Croesus’ fall cannot be dated with certainty, but 546 b.c.e. fits both the chronological data and other historical considerations. He pioneered the coining of gold and silver money (the croeseid), with the image of a lion attacking a bull on the reverse. The Persians accepted his issues, and Darius modified the weight and design of the croeseid when he introduced his own coinage (see coins and coinage; daric). The motif of the lion and bull remained a favorite subject in Persepolitan art, however.
W. Burkert, “Das Ende des Kroisos. Vorstufen einer herodoteischen Geschichtserzählung,” Catalepton Festschrift Wyss, Basel, 1985, pp. 4-15.
J. Cargill, “The Nabonidus Chronicle and the Fall of Lydia. Consensus with Feet of Clay,” American Journal of Ancient History 2, 1977, pp. 97-116.
M. A. Dandamaev, Persien unter den ersten Achämeniden (6. Jahrhundert v. Chr.), Wiesbaden, 1976.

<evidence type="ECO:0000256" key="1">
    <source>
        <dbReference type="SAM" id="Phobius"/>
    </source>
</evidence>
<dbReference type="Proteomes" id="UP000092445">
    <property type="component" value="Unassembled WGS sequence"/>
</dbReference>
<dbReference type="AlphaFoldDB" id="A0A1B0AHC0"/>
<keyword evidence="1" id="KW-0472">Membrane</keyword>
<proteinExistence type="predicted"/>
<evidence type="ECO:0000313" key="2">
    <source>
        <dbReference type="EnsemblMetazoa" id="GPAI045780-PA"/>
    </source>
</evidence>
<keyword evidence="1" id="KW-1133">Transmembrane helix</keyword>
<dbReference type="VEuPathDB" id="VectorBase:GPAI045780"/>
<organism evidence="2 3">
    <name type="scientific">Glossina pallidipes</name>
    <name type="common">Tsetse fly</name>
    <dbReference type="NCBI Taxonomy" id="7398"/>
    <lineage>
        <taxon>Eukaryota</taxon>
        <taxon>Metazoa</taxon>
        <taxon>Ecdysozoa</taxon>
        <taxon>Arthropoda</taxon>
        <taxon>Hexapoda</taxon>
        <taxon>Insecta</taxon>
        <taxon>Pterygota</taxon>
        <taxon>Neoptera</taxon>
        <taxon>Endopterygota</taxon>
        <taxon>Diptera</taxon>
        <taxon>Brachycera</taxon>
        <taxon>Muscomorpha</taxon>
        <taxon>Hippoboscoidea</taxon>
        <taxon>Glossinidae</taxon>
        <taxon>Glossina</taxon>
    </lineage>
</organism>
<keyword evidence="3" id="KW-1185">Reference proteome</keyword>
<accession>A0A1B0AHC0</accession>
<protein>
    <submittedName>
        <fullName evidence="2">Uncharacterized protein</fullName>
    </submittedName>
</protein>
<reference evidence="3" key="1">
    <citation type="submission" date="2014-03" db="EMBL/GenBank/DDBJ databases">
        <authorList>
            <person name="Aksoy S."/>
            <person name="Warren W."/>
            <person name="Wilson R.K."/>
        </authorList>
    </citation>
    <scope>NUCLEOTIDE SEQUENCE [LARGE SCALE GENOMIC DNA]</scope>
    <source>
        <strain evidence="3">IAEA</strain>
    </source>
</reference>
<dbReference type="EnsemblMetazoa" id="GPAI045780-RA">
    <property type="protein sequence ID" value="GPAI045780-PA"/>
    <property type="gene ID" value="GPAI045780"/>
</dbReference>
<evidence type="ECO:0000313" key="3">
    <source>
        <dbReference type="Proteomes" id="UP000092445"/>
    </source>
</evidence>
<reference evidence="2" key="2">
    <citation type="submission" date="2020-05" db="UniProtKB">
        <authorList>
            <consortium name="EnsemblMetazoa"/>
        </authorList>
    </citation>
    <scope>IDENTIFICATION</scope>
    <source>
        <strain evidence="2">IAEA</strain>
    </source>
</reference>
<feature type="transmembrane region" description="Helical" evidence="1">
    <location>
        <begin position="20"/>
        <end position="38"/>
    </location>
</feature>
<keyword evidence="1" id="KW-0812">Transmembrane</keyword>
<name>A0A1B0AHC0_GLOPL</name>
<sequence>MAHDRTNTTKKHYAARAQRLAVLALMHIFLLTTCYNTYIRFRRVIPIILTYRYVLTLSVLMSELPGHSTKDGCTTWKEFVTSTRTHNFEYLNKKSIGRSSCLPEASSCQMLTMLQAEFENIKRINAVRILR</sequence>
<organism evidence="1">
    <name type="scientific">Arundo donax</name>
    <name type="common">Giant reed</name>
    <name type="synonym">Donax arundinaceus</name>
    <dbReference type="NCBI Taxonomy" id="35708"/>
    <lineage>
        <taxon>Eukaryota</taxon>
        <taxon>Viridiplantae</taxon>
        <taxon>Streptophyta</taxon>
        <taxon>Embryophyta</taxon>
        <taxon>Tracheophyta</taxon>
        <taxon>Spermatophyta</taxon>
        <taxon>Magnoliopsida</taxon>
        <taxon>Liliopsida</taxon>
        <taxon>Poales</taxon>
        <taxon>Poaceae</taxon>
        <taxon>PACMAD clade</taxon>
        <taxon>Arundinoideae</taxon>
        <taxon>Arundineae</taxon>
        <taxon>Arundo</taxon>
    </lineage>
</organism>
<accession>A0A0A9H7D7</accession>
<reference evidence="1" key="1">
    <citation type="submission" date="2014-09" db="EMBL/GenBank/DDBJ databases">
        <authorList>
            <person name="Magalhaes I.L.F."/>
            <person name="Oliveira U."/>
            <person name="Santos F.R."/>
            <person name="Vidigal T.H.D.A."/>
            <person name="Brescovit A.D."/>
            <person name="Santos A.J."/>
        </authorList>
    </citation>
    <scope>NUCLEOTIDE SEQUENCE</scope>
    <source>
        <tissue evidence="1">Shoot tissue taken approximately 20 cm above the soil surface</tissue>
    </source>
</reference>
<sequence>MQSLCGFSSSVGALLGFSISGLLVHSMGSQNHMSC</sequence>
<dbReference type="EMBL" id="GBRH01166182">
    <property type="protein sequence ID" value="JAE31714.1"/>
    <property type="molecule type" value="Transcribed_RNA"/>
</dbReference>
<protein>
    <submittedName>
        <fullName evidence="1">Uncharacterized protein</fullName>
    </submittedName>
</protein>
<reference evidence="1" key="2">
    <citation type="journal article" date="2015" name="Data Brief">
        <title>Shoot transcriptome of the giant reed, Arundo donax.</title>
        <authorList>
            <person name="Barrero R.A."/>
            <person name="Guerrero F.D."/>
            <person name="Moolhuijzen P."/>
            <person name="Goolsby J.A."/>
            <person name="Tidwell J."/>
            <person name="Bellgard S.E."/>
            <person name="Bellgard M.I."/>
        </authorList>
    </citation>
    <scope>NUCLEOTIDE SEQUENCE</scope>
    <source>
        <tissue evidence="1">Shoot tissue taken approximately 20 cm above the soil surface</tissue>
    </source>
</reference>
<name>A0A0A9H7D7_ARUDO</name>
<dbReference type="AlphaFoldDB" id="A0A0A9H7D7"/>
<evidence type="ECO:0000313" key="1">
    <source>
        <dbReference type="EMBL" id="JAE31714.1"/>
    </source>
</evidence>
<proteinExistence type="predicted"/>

R. Fagles, Bacchylides. Complete Poems, New Haven, Conn., 1961.
A. K. Grayson, Assyrian and Babylonian Chronicles, Locust Valley, N.Y., 1975.
W. Hinz, Darius und die Perser I, Baden-Baden, 1976.
S. Jones, “Bacchylides and the Fate of Croesus,” Classical Review 12, 1898, p. 85.
H. Kaletsch, “Zur lydischen Chronologie,” Historia 7, 1958, pp. 1-47.
F. W. König, “Naboned und Kuraš,” Archiv für Orientforschung 8, 1931-32, pp. 178-82.
G. Maspero, Passing of the Empires, London, 1900.
A. L. Oppenheim, tr., “Assyrian and Babylonian Historical Texts. Cyrus,” in J. B. Pritchard, ed., Ancient Near Eastern Texts Related to the Old Testament, 3rd ed., Princeton, N.J., 1969, pp. 305-07.
J. von Prášek, Geschichte der Meder und Perser bis zur makedonischen Eroberung I, Gotha, 1906.
G. Rawlinson, tr. of Herodotus, vol. I, New York, 1875.
A. Sh. Shahbazi, Kūroš-e Kabīr. Zendagī wa jahān-dārī-e bonyādgoḏār-e šāhanšāhī-e Īrān, Shiraz, 1349 Š./1970.
S. Smith, “Illustrations to Bacchylides,” Journal of Hellenic Studies 18, 1898, pp. 267-69.
Idem, Babylonian Historical Texts, London, 1924.
(A. Shapur Shahbazi)
Originally Published: December 15, 1993
Last Updated: November 2, 2011
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Vol. VI, Fasc. 4, pp. 401-402